news IT professionals’ advocacy group SAGE-AU has criticised recent comments by Minister for Industry, Innovation and Science Christopher Pyne that suggested Australians do not need fast Internet.
Speaking on the ABC’s Q&A program at the end of last month, Pyne replied to an audience member saying that Australians “simply didn’t need the speeds” that Labor’s fibre-to-the-premises model for the NBN would have delivered.
“Minster Pyne’s comments are based on a gross over-simplification of the issues involved, and as a result, are just wrong” said the group’s President Robert Hudson. “They’re even worse coming from a minister responsible for Innovation, Science and Industry – some of the areas in which faster Internet access are the most critical”
Conceding that not all Australians need Internet access with a download speed of more than 25Mbps, Hudson said: “[T]here are many Australians who already require download speeds faster than this.”
Upload speeds are also “critical” for many applications already in use by “everyday Australians”, he continued.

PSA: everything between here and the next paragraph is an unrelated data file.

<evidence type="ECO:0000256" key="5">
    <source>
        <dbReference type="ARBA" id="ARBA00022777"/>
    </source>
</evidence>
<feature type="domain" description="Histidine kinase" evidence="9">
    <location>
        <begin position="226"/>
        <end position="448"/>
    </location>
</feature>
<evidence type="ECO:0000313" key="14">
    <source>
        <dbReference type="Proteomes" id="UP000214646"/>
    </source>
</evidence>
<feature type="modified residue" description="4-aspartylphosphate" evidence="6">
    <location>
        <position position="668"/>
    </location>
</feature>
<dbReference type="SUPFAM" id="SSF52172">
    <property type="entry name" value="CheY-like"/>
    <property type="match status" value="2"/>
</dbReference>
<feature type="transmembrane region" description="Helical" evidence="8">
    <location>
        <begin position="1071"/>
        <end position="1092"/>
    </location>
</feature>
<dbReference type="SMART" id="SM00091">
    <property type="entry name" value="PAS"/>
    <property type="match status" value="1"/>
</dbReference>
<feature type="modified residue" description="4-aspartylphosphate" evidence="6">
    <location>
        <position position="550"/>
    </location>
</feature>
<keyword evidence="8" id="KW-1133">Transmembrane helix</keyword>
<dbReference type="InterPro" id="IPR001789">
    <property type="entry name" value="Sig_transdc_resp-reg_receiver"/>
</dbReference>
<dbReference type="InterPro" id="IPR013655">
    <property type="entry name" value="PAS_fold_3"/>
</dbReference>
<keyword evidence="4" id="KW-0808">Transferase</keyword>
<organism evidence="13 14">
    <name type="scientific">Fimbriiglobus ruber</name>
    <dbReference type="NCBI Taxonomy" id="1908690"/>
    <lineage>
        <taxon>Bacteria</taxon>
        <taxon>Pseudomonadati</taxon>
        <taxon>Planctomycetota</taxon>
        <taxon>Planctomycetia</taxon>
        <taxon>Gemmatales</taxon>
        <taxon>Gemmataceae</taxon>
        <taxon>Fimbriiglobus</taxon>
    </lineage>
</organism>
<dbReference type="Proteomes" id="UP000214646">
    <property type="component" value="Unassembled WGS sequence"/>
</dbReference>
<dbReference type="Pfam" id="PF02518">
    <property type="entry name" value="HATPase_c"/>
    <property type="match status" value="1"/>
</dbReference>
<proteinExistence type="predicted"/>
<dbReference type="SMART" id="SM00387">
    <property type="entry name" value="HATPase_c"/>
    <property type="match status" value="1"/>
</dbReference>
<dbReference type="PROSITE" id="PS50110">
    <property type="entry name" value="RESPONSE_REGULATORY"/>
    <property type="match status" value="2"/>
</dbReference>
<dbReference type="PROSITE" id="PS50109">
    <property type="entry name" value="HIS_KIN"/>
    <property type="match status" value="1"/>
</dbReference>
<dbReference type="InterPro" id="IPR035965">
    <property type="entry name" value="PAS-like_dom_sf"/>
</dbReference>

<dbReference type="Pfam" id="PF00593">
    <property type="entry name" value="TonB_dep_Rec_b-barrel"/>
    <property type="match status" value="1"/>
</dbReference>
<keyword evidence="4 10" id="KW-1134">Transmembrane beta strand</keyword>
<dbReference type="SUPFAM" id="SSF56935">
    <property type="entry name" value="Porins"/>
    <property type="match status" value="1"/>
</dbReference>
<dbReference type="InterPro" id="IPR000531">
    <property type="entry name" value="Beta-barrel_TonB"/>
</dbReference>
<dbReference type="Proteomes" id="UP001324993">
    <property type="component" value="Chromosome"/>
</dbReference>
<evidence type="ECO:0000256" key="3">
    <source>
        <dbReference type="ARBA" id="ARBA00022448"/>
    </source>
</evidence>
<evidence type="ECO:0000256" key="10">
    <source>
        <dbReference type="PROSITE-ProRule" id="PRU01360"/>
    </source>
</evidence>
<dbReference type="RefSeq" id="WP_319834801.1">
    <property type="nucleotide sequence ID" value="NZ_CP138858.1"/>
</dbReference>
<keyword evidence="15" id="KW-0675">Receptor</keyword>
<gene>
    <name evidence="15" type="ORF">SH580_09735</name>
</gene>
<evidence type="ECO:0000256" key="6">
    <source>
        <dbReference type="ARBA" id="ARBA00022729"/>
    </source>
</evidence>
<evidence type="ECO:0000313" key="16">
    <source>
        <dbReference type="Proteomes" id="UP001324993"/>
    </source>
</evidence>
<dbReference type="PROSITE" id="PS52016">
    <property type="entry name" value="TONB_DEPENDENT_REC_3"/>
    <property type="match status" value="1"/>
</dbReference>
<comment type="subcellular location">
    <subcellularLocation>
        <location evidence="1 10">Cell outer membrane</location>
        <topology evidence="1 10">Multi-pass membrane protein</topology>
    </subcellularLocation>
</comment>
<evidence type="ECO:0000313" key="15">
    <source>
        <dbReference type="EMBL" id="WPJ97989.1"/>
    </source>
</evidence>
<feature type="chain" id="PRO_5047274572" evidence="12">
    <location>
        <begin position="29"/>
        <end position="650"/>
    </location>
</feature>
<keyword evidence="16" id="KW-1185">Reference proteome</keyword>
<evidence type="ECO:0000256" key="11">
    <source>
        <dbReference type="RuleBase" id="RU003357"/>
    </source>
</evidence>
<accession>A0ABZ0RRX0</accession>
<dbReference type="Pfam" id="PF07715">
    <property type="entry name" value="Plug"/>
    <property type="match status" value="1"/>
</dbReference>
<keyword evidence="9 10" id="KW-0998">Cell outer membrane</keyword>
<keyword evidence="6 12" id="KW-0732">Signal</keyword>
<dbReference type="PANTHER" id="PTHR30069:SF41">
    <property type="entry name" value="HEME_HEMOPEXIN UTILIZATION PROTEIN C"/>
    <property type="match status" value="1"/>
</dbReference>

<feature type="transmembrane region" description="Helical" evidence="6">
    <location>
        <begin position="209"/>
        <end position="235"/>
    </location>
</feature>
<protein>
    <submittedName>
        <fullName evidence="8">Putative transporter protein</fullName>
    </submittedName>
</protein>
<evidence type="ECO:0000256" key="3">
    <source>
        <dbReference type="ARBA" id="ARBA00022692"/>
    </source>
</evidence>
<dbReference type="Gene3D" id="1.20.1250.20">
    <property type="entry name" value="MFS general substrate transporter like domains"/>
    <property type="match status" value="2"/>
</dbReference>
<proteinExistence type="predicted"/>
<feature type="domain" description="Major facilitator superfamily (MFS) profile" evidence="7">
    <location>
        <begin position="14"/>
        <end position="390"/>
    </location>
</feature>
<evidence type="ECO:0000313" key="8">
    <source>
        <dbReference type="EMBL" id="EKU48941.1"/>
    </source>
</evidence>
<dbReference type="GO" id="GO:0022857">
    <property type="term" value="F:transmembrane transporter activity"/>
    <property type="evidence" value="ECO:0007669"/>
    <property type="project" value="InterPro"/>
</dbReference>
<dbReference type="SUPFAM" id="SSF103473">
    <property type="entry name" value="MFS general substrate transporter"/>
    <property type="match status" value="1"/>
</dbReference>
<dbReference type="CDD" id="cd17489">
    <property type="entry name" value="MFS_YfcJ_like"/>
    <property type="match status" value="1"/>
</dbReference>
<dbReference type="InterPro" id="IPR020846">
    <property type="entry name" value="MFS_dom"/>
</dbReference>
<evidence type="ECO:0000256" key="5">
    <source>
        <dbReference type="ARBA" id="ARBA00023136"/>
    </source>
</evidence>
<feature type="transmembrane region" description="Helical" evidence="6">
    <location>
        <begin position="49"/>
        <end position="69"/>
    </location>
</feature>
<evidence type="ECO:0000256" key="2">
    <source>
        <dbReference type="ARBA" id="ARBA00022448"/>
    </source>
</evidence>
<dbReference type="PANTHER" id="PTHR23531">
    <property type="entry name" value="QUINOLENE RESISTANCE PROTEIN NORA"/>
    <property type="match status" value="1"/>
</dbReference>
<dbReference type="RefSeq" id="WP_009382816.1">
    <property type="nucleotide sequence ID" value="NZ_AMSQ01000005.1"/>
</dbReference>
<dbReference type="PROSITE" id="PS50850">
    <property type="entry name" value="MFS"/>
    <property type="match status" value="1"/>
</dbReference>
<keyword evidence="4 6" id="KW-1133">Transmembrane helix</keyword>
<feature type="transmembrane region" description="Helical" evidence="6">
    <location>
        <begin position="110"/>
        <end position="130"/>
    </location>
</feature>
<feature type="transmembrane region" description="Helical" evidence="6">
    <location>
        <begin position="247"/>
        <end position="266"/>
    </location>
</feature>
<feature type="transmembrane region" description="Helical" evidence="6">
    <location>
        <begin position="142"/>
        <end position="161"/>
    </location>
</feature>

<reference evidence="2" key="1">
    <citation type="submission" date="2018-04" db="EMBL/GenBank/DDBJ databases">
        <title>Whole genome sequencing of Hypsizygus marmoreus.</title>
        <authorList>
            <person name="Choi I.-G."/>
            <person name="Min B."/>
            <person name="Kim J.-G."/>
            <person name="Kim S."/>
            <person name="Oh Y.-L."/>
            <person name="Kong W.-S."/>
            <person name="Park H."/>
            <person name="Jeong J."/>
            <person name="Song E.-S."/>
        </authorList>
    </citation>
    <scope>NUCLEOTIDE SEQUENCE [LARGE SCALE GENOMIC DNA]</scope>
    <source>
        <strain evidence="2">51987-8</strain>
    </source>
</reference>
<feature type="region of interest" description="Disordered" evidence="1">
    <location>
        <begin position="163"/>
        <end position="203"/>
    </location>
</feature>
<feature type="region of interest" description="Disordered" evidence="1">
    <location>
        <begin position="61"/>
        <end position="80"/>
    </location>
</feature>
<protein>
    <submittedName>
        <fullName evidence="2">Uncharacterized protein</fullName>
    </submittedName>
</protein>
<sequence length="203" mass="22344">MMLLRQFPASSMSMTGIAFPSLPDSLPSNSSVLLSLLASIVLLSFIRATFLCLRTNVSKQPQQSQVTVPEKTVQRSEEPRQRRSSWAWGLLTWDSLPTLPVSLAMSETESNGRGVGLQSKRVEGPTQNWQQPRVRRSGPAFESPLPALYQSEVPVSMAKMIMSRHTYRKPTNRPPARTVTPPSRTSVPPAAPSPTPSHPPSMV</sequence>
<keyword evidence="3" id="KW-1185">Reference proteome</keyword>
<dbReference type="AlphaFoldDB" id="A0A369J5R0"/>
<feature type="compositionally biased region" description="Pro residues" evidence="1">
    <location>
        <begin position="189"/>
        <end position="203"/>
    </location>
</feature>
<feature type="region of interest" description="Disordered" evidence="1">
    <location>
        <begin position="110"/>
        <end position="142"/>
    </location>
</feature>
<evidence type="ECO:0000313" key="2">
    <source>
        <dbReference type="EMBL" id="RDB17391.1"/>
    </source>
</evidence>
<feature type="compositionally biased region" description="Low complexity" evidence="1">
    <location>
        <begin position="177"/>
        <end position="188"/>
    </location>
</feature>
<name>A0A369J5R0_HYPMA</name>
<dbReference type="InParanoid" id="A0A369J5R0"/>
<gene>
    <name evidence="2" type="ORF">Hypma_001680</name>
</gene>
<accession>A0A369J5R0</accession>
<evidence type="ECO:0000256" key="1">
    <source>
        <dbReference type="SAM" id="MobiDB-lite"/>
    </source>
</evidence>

“[T]he upload speeds offered on the proposed FTTN services are barely any better than current ADSL services, which are already insufficient in this regard for many people’s needs,” said Hudson.
Pyne also stated that the Coalition Government’s NBN will deliver speeds that would allow Australians to “watch five full-length movies in the same household at the same time”.
“To equate Internet usage to only the streaming of movies and TV shows to TVs in a household is to completely disregard how the Internet has developed in recent years, and shows the Minister to be completely out of touch with the core aspects of his portfolio,” said Hudson. “The Internet is a business tool just as much (if not more so) than it is an instrument of leisure.”
The SAGE-AU President further expressed disappointment in how the NBN has been handled by both the Labor Party and the Coalition.
The “honorable goal” of “fast, largely equitable Internet access provided as a utility to the general population” has given way to the NBN becoming “a political football”, he said.
“Both the Labor and Liberal/National Coalition have used the NBN to score cheap political points against their opposition, and in doing so, have chopped and changed the structure of the NBN so harshly that if it will be a miracle if it actually survives and provides even 20% of the utility to the nation it should have been able to,” said Hudson.
“It is extremely disappointing to see that under the current Liberal/National government, the NBN looks to have been set up to fail, and to do so in a miserable and spectacular fashion, for the sole purpose of pointing the finger at the previous Labor government and blaming them for the mess,” he concluded.
Image credit: Screenshot of Q&A, believed to be OK to use under fair dealing